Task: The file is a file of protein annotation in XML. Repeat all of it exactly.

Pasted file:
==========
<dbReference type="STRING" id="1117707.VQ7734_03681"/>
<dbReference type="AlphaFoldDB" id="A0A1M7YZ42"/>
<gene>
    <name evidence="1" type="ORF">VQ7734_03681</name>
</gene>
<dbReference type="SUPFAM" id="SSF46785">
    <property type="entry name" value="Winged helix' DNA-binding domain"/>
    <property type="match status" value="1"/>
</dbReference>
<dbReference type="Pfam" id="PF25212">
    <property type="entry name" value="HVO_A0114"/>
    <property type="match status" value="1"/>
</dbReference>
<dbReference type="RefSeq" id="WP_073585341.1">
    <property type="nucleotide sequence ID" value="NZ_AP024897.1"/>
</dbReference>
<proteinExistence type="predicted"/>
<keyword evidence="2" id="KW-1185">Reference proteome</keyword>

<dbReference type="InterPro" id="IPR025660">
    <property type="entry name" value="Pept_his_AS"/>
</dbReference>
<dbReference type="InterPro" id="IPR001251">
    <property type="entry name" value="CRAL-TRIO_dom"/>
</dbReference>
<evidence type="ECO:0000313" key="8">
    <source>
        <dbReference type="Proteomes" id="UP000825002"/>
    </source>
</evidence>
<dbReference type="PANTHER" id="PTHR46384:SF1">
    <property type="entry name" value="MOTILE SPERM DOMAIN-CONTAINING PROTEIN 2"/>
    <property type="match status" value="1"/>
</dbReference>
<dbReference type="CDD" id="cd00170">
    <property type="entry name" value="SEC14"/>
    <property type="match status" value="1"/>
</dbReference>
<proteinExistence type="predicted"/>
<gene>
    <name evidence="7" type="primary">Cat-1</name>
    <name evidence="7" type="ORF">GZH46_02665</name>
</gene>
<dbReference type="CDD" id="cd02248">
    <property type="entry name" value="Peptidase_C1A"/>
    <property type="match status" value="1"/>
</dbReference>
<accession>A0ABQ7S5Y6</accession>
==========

<dbReference type="STRING" id="1117707.VQ7734_03681"/>
<dbReference type="AlphaFoldDB" id="A0A1M7YZ42"/>
<gene>
    <name evidence="1" type="ORF">VQ7734_03681</name>
</gene>
<dbReference type="SUPFAM" id="SSF46785">
    <property type="entry name" value="Winged helix' DNA-binding domain"/>
    <property type="match status" value="1"/>
</dbReference>
<dbReference type="Pfam" id="PF25212">
    <property type="entry name" value="HVO_A0114"/>
    <property type="match status" value="1"/>
</dbReference>
<dbReference type="RefSeq" id="WP_073585341.1">
    <property type="nucleotide sequence ID" value="NZ_AP024897.1"/>
</dbReference>
<proteinExistence type="predicted"/>
<keyword evidence="2" id="KW-1185">Reference proteome</keyword>

<dbReference type="InterPro" id="IPR025660">
    <property type="entry name" value="Pept_his_AS"/>
</dbReference>
<dbReference type="InterPro" id="IPR001251">
    <property type="entry name" value="CRAL-TRIO_dom"/>
</dbReference>
<evidence type="ECO:0000313" key="8">
    <source>
        <dbReference type="Proteomes" id="UP000825002"/>
    </source>
</evidence>
<dbReference type="PANTHER" id="PTHR46384:SF1">
    <property type="entry name" value="MOTILE SPERM DOMAIN-CONTAINING PROTEIN 2"/>
    <property type="match status" value="1"/>
</dbReference>
<dbReference type="CDD" id="cd00170">
    <property type="entry name" value="SEC14"/>
    <property type="match status" value="1"/>
</dbReference>
<proteinExistence type="predicted"/>
<gene>
    <name evidence="7" type="primary">Cat-1</name>
    <name evidence="7" type="ORF">GZH46_02665</name>
</gene>
<dbReference type="CDD" id="cd02248">
    <property type="entry name" value="Peptidase_C1A"/>
    <property type="match status" value="1"/>
</dbReference>
<accession>A0ABQ7S5Y6</accession>